The case of teachers is particularly striking, because it is necessarily a skilled job, and because the system needs so many teachers. As of 2003 the country had over 400,000 teachers (full time equivalent). As more pupils stay in education to 18, the demand will rise. There are certainly worries about the standard of some of the teachers. But we aren’t going to get better teachers than we’ve already got – not 400,000 of them. Any improvement in schools can only possibly come by making it easier for actually existing teachers to teach effectively — by, whereever possible, deskilling their jobs. The solutions that actually come down from government, however, always seem to involve demanding extra skills from teachers. If you can teach well, but you’re not good at writing formal lesson plans, you’re now not a good teacher. If you can teach well, but you can’t impose discipline on a gang of rowdy teenagers, you’re now not a good teacher. If you teach well, but you refuse to pay lipservice to the many political nostrums handed down from on high, you’re now not a good teacher.
If we had a surplus of good teachers, we could get away with all this, but demanding more skills from a profession that numbers in the hundreds of thousands can’t be done. If you employ 400 people, you might be able to get better workers to do a more demanding job. If you employ 400,000 that’s out of the question.
As I said, in the private sector attempts at deskilling jobs often fail. The only way we will see any improvement in these public sectors, without a large risk of catastrophe as possible improvements fail, is to allow variety. And that, of course, is the one thing this government more than any other has stamped out.
This discussion has been slightly aimless, but it’s a huge question — the driving force of human progress — and there’s a great deal more that needs to be said. It was brought to mind by Theodore Dalrymple’s piece on the medical student problem, and by chris dillow’s comments on it.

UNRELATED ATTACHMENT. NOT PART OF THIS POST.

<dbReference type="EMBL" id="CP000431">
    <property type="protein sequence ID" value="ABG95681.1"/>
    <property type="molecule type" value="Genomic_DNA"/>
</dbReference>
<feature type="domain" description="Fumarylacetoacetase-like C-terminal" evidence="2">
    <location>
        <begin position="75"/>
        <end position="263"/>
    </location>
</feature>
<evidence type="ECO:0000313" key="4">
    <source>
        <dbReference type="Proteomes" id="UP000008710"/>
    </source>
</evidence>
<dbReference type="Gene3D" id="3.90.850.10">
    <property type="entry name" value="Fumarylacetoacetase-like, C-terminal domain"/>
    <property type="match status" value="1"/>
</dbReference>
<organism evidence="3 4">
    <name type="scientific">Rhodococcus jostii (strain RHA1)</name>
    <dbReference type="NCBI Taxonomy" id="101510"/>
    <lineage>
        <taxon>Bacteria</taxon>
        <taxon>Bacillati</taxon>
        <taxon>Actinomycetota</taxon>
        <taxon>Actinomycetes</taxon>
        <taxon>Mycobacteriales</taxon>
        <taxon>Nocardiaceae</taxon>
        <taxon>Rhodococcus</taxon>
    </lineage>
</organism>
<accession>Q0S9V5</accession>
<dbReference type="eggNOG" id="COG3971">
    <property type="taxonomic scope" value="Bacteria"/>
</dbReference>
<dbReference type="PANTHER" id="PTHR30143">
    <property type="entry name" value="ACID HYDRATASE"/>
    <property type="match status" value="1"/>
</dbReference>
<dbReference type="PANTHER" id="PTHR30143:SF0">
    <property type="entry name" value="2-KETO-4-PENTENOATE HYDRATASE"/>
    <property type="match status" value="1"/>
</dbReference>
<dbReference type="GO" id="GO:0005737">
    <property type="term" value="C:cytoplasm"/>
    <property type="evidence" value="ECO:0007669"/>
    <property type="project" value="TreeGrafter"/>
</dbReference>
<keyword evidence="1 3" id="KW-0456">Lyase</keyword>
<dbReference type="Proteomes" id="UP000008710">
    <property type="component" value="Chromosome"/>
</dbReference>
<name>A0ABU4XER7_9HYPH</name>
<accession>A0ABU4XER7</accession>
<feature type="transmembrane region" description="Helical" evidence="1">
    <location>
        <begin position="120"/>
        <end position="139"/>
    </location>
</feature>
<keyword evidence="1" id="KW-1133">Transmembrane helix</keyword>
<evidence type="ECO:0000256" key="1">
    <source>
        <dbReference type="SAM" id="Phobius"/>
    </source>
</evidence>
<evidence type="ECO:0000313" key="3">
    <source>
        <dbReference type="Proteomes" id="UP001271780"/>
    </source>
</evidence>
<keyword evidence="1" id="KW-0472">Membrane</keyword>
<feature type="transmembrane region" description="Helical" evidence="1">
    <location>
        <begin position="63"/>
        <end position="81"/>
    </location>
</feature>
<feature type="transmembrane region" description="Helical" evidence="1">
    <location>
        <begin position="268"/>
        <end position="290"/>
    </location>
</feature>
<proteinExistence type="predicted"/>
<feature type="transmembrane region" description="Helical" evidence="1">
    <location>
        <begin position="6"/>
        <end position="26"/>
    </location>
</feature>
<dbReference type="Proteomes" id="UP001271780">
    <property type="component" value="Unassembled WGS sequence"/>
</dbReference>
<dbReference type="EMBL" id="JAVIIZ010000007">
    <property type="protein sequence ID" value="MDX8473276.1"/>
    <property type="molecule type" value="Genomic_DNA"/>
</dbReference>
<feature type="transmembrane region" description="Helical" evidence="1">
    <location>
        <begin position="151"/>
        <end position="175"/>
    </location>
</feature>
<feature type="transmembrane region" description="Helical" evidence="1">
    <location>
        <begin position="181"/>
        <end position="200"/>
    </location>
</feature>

Further to my thoughts this morning on the separation of public and intimate relationships, it occured to me that I missed some interesting connections.
I wrote that we need emotional commitment where we can’t achieve commitment via public enforcement (contracts) because the considerations required can’t be specified precisely enough (perhaps because flexibility is itself a key consideration). Possibly more important is the fact we can’t enforce publicly (using the law) something that is supposed to happen in private, without witnesses. This came up before when I defended old-fashioned courtship patterns as a way of avoiding the unpleasantness that can result from being alone without witnesses with an untrusted partner.
The concept that keeps coming up is the cost or difficulty of enforcing any arrangement. Whether I am talking about intimate relationships, the basis of property, the structure of government, law and order, or the business models of entertainment products, it keeps coming up as the decisive factor. Either I have a bee in my bonnet about it, or it is being generally overlooked: treated as a minor implementation detail to be worked out later. Or both, I suppose.
Another stray thought on drawing a boundary around the intimate is Linus Torvalds’ famous quote: Software is like sex — it’s better when it’s free. Taking the idea altogether too seriously, what might there be about the writing of software that makes it more suitable to being motivated by emotional commitment rather than public bargain?
It might just be the undefinability of the requirements. A piece of software isn’t much to look at, it’s very difficult to assess its value in advance. Even if you can determine that it functions correctly, that’s not a complete assessment — quality of software is notoriously difficult to define. If you have the freedom to take what you need from software, that is perhaps more valuable than a predefined functional specification.